The copy of An Artist of the Floating World by Kazuo Ishiguro which I read was the 30th anniversary edition.
As The Remains of the Day is one of the most beautifully written books I have ever read, I had high hopes of An Artist of the Floating World even though this was a very early novel in Ishiguro’s career.
The story didn’t disappoint. It is narrated by an elderly Japanese artist, Masuji Ono, as he looked back over his life with a critical eye. The story was set soon after World War Two when Ono’s reputation and art, previously held in high esteem by his peers and his community, was no longer respected. As he told his story Ono gradually realised that the nationalistic paintings he produced after leaving his art community were propaganda rather than art. With this realisation came a growing shame for ideas he previously endorsed and for his political actions during the war, which increased as he realised his daughter’s marital prospects had been harmed by his choices.
The story is set in a time when values were changing quickly. Ono was almost a relic, his opinions no longer valued by his daughters and son-in-laws or by his young grandson. The younger generation in this story looked towards America for their values, which included democracy and the rights of individuals, rather than honouring and subscribing to traditional Japanese values.
The characters’ formal and polite conversational styles meant that their true meaning was often unclear, to me, anyway. Ono and his family danced around their truths and hid behind exchanges so tactful that they were almost meaningless. A single blunt conversation between Ono and his art teacher when Ono first began to paint in a nationalistic style was the only clear exchange between characters who disagreed in the entire book.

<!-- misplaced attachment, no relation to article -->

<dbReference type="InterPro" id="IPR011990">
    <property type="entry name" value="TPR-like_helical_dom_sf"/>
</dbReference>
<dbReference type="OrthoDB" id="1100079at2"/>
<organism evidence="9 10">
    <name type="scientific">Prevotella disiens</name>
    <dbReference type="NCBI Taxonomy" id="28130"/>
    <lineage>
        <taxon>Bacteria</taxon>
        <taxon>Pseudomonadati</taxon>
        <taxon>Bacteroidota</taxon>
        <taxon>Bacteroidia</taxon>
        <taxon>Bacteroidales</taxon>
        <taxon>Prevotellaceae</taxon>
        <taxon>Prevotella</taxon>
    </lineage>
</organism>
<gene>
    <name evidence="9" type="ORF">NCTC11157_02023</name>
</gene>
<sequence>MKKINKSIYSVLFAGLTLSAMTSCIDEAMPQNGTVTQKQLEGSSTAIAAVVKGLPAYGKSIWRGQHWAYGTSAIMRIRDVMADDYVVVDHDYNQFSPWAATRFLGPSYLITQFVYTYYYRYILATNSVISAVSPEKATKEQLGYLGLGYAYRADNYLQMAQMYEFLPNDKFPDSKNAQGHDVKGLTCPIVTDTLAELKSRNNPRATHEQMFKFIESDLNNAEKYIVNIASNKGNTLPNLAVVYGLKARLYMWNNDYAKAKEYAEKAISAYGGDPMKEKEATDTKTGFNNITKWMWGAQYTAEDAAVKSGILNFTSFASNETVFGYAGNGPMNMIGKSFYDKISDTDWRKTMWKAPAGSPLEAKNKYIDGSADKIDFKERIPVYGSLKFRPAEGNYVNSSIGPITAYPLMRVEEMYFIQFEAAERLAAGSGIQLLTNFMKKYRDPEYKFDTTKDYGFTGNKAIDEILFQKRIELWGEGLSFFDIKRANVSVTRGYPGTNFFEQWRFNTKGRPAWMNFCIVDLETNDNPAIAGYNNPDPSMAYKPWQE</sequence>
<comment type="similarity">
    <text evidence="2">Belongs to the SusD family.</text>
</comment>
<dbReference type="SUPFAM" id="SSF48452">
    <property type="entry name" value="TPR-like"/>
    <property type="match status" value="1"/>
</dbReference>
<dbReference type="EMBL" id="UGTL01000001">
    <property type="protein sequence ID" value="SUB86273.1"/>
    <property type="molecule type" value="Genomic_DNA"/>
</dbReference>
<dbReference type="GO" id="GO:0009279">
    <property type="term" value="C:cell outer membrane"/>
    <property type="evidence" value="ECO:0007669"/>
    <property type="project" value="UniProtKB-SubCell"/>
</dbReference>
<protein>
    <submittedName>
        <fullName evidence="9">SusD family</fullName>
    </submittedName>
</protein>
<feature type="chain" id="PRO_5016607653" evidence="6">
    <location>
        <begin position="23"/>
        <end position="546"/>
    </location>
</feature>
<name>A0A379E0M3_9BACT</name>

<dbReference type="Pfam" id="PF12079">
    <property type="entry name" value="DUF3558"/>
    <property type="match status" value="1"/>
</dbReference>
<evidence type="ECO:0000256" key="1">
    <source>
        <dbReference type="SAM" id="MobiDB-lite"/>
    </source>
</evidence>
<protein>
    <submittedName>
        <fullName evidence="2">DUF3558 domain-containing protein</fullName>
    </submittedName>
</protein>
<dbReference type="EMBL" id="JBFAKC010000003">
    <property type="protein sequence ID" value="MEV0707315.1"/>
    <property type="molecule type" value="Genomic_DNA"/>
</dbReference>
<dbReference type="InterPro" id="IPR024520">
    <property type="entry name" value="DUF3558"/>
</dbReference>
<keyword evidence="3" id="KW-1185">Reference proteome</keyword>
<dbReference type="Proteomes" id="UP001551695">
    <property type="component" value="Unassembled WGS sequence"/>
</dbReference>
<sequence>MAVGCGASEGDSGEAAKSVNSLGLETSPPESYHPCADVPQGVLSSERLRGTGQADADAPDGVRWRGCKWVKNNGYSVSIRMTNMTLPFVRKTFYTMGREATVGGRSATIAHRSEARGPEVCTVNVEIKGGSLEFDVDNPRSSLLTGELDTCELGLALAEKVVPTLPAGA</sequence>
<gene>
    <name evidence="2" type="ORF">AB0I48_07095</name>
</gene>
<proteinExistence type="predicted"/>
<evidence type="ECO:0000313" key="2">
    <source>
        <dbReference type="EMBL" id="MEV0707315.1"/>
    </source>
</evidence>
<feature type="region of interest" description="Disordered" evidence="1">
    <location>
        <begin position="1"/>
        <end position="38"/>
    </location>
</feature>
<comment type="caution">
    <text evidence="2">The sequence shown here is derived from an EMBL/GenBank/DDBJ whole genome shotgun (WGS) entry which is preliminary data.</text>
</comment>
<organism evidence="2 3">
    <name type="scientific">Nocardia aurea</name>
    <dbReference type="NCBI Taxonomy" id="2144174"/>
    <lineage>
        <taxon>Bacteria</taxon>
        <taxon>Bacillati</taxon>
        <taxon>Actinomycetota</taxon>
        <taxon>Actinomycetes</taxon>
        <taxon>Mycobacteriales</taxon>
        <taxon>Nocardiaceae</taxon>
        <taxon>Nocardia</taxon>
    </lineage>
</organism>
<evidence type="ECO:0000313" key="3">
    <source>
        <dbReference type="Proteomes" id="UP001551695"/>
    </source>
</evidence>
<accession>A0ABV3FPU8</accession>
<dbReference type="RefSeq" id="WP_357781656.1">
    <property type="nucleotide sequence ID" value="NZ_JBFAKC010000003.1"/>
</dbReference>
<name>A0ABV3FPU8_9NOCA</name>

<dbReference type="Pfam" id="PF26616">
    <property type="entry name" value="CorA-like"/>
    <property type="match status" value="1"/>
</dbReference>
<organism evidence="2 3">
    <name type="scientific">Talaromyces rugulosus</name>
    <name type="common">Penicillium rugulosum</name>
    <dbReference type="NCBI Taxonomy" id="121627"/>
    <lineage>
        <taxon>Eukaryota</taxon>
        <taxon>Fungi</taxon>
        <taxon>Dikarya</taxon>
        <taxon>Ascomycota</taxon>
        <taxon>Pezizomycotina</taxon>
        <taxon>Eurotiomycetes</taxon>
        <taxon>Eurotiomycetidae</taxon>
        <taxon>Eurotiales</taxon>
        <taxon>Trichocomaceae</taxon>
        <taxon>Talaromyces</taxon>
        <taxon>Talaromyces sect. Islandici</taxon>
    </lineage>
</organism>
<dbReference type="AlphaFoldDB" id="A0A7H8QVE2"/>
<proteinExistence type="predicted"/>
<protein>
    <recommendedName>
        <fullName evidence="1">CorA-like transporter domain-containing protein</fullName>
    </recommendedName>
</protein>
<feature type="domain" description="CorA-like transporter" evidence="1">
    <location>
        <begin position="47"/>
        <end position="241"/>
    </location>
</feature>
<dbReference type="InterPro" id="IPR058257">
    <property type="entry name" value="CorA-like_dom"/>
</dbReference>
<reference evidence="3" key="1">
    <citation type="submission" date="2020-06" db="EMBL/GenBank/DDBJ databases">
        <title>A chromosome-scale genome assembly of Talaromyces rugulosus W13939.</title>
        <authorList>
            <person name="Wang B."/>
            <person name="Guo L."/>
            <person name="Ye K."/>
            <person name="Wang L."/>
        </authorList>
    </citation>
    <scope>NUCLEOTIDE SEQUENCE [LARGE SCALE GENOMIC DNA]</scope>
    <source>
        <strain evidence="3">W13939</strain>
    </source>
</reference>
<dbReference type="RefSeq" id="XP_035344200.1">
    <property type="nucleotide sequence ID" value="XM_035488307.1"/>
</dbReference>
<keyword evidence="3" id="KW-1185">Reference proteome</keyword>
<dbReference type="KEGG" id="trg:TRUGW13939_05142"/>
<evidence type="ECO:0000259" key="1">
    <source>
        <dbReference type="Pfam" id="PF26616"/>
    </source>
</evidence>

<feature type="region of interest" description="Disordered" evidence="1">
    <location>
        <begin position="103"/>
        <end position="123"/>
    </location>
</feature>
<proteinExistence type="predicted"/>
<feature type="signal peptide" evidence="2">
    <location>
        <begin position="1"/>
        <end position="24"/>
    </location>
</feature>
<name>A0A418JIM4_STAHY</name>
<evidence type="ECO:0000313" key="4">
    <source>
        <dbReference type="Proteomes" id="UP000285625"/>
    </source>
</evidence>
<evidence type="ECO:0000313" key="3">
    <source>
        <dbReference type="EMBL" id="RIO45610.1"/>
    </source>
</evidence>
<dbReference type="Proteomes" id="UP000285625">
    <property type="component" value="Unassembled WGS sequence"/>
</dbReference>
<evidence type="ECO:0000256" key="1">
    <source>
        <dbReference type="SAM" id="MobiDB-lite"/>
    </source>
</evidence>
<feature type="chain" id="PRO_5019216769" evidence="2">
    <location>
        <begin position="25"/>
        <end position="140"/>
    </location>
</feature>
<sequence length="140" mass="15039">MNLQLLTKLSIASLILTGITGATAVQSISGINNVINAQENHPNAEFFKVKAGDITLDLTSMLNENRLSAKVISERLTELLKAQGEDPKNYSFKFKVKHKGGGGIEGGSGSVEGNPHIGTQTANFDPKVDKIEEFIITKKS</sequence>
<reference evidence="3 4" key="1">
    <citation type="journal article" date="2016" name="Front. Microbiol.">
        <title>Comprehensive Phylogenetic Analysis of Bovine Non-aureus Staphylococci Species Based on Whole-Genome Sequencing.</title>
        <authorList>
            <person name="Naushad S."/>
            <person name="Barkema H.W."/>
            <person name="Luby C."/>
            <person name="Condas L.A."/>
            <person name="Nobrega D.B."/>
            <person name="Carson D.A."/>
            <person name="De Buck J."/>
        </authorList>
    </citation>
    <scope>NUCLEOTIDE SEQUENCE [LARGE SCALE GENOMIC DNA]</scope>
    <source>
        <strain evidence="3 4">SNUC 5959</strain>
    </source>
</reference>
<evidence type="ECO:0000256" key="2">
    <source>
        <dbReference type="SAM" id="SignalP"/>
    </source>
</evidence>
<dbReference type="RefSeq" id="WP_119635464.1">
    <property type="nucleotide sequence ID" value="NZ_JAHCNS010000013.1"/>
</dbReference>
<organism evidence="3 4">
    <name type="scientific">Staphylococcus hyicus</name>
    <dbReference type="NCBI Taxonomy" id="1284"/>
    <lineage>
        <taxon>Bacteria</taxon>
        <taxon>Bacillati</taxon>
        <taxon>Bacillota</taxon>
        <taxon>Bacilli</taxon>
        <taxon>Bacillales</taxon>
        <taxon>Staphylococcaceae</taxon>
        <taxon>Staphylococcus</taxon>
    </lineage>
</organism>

Ono’s story appeared to be told with humility but this eventually showed as false, as was his version of events. As the story continued it became apparent that Ono only told (and possibly believed himself) a version of the events which suited his own self-image.
My edition started with an introduction by the author which I read after finishing the story, in case it assumed I had already read the book and wanted to learn more about points that a new reader would prefer to discover for themselves.
In this case, the introduction didn’t spoil anything. Instead, the author talked about about where he and his wife were living and the work they were doing when he wrote An Artist of the Floating World, along with the mechanics of how and where he wrote, and the details of a breakthrough in his writing style which he experienced at this time which happily influenced the rest of his career. I found the introduction to be very interesting.
An Artist of the Floating World was good, but I expect I would have appreciated it more had I not read The Remains of the Day first. That is a hard book for an author to live up to.